No. 33
Bean and Frito Burger
Bracken Store Café, San Antonio

A Tex-Mex combo plate on a bun—that’s the way to think of this iteration of a San Antonio bean burger. Slathered with refried beans and stuffed with crisp, salty corn chips, the behemoth is further dolled up with an american-cheddar blend, chopped onions, and sliced pickled jalapeños. Crazy as it sounds, everything coalesces into one glorious, chin-wiping, shirt-splotching meal. Between bites, stare at the array of vintage knickknacks and old license plates adorning every surface of the off-road country cottage’s rock walls. 18415 Bracken Dr., 210-651-6515. Closed Sun. WM

No. 34
Sam’s Deli Diner, Houston

Watch out. If you’re not careful, you could get your photo on the wall and a nickname like the “two-a-day kid.” But who could blame you? The burgers are delicious and cheap (our whole meal cost less than $10). Nestled between a toasty buttered bun and camouflaged by crisp chopped lettuce and glowing red tomatoes is the prize: a thick, juicy patty with just enough grease to make you do the hand jive. Combine it with a Byron Freeze (blended vanilla ice cream and root beer) and you’ll be dancing all the way home. 11637 I-10 (Katy Fwy.), 281-497-8088. Closed last Sunday of the month. MG

No. 35
The Regular (With Asadero Cheese)
$9 (Fries are included in this price.)
Dry Creek Café, Houston

There are voluptuous-burger people and slim-burger people. If your taste in burgers runs more to Scarlett Johansson than, say, Audrey Hepburn, go eat this sandwich now: the half-pound patty of freshly ground Black Angus beef arrives all shimmering and juicy on a toasted whole-wheat bun. The lettuce is crisp, the thin-sliced pickles are tart, and the tomato is a ripe red instead of a pale green. For a small fee, you may have your choice of one of six cheeses—adding the rich, creamy asadero results in custom-made gloppiness where every flavor still stands on its own: perfection on a bun. 544 Yale, 713-426-2313. MS

No. 36
Build-Your-Own Burger
Hamburger Store, Jefferson

The walls of this humble eatery on the edge of Jefferson’s historic downtown are papered with dollar bills left by previous patrons. such Gimmicks are commonly used to deflect attention from so-so food. But this beauty of a burger has all the right stuff: a pillow-soft bun toasted on the inside, a tomato slice that nearly rivals the bread in diameter, four pickles placed just so, a judicious separation of mayo and mustard, and an asymmetric patty bearing the savory splotches of a greasy, flavor-enhancing griddle. Turns out there’s an endearing story behind that expensive wallpaper: In 2005, after the owners served up more than two thousand free meals to Katrina evacuees, grateful visitors started leaving the bills as a love offering. 101 S. Market, 903-665-3251. JB

No. 37
Mighty Fine, Austin

This sleek new fast-food franchise—which boasts sanitizing “hand Jacuzzis” in the dining area—looks too squeaky-clean and corporate to produce a good burger. Luckily, it serves up chow that has the heart and soul of a greasy spoon. The mouthwatering made-to-order half-pounder is hand-formed from all-natural beef that’s ground in-house daily. The hand-squeezed lemonade has just the right balance of sweet and sour, and the crinkle-cut fries, which are dusted with sea salt, are homemade. 5601 Brodie Ln., Ste. 1300; 512-735-2800. Two other locations in the Austin area. PC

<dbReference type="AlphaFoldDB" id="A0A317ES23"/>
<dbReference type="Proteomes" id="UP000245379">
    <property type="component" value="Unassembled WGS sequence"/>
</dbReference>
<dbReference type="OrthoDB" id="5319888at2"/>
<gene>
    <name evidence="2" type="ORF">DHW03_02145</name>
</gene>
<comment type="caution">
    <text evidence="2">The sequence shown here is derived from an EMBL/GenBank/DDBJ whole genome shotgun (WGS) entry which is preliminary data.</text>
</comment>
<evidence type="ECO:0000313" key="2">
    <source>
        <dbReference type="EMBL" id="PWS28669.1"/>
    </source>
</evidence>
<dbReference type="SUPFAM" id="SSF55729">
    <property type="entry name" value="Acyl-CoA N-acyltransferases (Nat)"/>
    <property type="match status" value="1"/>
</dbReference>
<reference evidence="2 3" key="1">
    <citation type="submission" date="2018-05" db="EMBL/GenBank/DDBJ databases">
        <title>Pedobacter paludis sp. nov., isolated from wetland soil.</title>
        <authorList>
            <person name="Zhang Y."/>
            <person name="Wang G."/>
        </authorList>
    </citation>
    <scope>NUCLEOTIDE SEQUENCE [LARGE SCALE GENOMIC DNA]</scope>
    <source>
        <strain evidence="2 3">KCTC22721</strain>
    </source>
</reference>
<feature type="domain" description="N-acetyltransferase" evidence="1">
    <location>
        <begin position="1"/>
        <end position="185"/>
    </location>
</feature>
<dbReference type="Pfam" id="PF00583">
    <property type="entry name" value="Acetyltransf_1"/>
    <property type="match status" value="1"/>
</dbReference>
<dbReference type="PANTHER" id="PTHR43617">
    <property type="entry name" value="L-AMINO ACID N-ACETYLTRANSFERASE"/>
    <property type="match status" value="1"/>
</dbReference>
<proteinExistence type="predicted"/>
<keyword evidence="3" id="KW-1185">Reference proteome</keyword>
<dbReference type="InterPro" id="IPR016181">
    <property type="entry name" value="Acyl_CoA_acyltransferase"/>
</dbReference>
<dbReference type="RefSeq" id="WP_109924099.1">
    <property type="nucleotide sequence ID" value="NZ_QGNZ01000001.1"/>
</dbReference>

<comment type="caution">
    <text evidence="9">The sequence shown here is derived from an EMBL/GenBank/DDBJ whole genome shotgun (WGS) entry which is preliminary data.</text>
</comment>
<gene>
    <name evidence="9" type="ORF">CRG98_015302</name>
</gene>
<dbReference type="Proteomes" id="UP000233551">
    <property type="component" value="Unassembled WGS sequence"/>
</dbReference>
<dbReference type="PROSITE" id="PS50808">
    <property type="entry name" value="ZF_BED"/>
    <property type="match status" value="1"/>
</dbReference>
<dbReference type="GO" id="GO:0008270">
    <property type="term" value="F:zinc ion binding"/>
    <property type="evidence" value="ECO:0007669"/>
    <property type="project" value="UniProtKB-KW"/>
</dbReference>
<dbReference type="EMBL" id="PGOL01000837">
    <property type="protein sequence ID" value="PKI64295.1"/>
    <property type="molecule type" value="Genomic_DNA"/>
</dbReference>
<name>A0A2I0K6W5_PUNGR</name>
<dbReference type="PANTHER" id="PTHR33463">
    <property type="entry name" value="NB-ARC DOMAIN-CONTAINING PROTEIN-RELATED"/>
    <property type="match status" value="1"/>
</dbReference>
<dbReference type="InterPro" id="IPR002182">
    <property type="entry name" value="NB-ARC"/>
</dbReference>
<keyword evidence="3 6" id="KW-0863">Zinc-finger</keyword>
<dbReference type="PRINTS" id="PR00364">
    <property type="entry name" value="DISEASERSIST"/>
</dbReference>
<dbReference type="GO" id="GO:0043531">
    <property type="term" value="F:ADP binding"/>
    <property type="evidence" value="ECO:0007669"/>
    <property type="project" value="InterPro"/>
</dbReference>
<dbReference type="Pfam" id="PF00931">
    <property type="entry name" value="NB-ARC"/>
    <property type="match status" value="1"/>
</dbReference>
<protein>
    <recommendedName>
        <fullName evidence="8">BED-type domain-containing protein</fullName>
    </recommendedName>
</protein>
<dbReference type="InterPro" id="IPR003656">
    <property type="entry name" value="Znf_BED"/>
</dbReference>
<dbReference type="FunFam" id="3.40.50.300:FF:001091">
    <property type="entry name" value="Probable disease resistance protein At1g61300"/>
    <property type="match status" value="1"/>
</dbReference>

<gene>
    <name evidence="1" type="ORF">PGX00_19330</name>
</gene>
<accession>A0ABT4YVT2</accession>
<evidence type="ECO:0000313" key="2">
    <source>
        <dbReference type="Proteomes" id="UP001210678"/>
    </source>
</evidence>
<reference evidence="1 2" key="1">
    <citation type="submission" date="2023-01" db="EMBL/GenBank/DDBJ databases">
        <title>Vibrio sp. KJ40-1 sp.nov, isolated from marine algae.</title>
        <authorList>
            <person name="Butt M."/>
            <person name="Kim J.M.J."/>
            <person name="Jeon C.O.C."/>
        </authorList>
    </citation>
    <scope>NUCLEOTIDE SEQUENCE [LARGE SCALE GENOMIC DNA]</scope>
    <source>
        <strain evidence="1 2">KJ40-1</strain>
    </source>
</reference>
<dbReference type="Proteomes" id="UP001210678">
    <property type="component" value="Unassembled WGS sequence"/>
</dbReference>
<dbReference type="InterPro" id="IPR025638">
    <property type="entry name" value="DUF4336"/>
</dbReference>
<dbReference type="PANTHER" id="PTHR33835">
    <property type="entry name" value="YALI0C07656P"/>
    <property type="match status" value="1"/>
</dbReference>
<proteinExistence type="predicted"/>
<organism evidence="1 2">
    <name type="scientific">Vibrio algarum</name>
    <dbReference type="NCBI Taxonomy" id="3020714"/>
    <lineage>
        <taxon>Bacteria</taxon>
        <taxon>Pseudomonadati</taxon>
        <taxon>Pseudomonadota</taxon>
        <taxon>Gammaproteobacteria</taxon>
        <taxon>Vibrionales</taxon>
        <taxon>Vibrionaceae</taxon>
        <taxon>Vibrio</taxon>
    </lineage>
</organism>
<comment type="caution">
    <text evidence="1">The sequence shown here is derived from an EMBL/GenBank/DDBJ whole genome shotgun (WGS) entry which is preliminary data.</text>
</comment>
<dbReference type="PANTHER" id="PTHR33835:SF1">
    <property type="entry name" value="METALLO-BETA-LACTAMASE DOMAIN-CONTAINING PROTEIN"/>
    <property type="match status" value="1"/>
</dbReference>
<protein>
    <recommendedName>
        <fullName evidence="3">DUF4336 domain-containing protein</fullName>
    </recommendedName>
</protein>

No. 38
Jalapeño Cream Cheese Burger
$8.95 (Fries are included in this price.)
Roadhouse, Bastrop

In Texas, many people rightly contend that any dish can be improved upon by adding jalapeños. Elsewhere, others hold similar beliefs concerning cream cheese. This masterful sandwich brings these two camps together with spectacular results. The peppers lend fire while the big slices of cheese melt soothingly over a juicy beef patty on a sourdough bun. Somehow the spiky heat and the creamy richness bracket the beef to create a taste bomb that will knock you out of your chair, or at least leave you slumped half-conscious over the table in some gastronomical delirium. 2804 Texas Hwy. 21 E (across from Bastrop State Park), 512-321-1803. BP

No. 39
Old-Fashioned HamBurger
Lankford Grocery and Market, Houston

Here’s a burger you could take to a Fourth of July picnic: hand-patted, half-inch-thick meat patty; sesame-seed bun lightly toasted; tomato sliced thick; iceberg lettuce shredded for that essential bit of texture that keeps everything from going mushy. Nothing fancy about this hamburger, and that’s why we like it. It is what it is, and so’s the comfy, rumpled, Mayberry-esque cafe itself. One friend’s observation says it all: “Anybody who doesn’t like the Lankford Grocery—there’s something wrong with them.” 88 Dennis, 713-522-9555. Closed Sun. PS

No. 40
$6.89 (Fries are included in this price.)
Classics Burgers and “Moore”, Kerrville

While not huge, Classics’ cheeseburger requires a two-handed grip to be properly managed. Its patty is handmade from beef freshly ground that day and nestled under crisp condiments on a butter-toasted bun. They’ll respectfully cook it to your specs (a rarity in smaller-town burger joints, we’re sorry to report), and even the “medium” stayed nice and tender till the last bite. The lightly battered fries crowding the plate define “addictive.” 448 Sidney Baker South, 830-257-8866. Closed Sun. ER

No. 41
Jalapeño Cream Cheese Burger
$9.59 (Fries are included in this price.)
Koffee Kup Family Restaurant, Hico

We gave the Koffee Kup a nod in our best small-town cafes roundup last December, and if you want to know the truth of it, this entire best burger story came about because we couldn’t stop thinking (or yammering on and on) about this incredible burger and needed an excuse to return to Hico and eat another one. Seriously. It’s that good. Texas Hwy. 6 & U.S. 281, 254-796-4839. PS

No. 42
Hruska’s Store and Bakery, Ellinger